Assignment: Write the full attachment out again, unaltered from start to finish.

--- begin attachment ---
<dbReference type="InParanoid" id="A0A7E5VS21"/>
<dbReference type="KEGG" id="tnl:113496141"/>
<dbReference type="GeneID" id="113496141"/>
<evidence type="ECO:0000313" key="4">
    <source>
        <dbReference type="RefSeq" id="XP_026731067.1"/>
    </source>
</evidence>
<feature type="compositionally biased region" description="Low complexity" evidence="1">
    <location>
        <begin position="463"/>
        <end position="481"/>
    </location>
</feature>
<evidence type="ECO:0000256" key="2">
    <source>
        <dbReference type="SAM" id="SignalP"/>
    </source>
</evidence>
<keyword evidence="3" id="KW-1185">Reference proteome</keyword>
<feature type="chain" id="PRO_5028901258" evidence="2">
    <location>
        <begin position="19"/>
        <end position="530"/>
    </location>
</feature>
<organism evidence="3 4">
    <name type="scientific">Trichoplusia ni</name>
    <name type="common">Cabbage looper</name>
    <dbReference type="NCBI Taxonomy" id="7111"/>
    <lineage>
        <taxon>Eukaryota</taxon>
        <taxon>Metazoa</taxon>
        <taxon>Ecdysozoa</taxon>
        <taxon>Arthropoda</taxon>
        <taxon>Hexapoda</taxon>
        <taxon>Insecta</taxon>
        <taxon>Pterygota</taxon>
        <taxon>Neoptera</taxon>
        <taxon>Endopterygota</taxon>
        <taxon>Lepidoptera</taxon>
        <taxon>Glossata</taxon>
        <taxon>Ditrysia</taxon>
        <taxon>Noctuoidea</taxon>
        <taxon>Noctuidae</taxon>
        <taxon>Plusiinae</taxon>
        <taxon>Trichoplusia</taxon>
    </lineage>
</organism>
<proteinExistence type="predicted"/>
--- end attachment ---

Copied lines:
<dbReference type="InParanoid" id="A0A7E5VS21"/>
<dbReference type="KEGG" id="tnl:113496141"/>
<dbReference type="GeneID" id="113496141"/>
<evidence type="ECO:0000313" key="4">
    <source>
        <dbReference type="RefSeq" id="XP_026731067.1"/>
    </source>
</evidence>
<feature type="compositionally biased region" description="Low complexity" evidence="1">
    <location>
        <begin position="463"/>
        <end position="481"/>
    </location>
</feature>
<evidence type="ECO:0000256" key="2">
    <source>
        <dbReference type="SAM" id="SignalP"/>
    </source>
</evidence>
<keyword evidence="3" id="KW-1185">Reference proteome</keyword>
<feature type="chain" id="PRO_5028901258" evidence="2">
    <location>
        <begin position="19"/>
        <end position="530"/>
    </location>
</feature>
<organism evidence="3 4">
    <name type="scientific">Trichoplusia ni</name>
    <name type="common">Cabbage looper</name>
    <dbReference type="NCBI Taxonomy" id="7111"/>
    <lineage>
        <taxon>Eukaryota</taxon>
        <taxon>Metazoa</taxon>
        <taxon>Ecdysozoa</taxon>
        <taxon>Arthropoda</taxon>
        <taxon>Hexapoda</taxon>
        <taxon>Insecta</taxon>
        <taxon>Pterygota</taxon>
        <taxon>Neoptera</taxon>
        <taxon>Endopterygota</taxon>
        <taxon>Lepidoptera</taxon>
        <taxon>Glossata</taxon>
        <taxon>Ditrysia</taxon>
        <taxon>Noctuoidea</taxon>
        <taxon>Noctuidae</taxon>
        <taxon>Plusiinae</taxon>
        <taxon>Trichoplusia</taxon>
    </lineage>
</organism>
<proteinExistence type="predicted"/>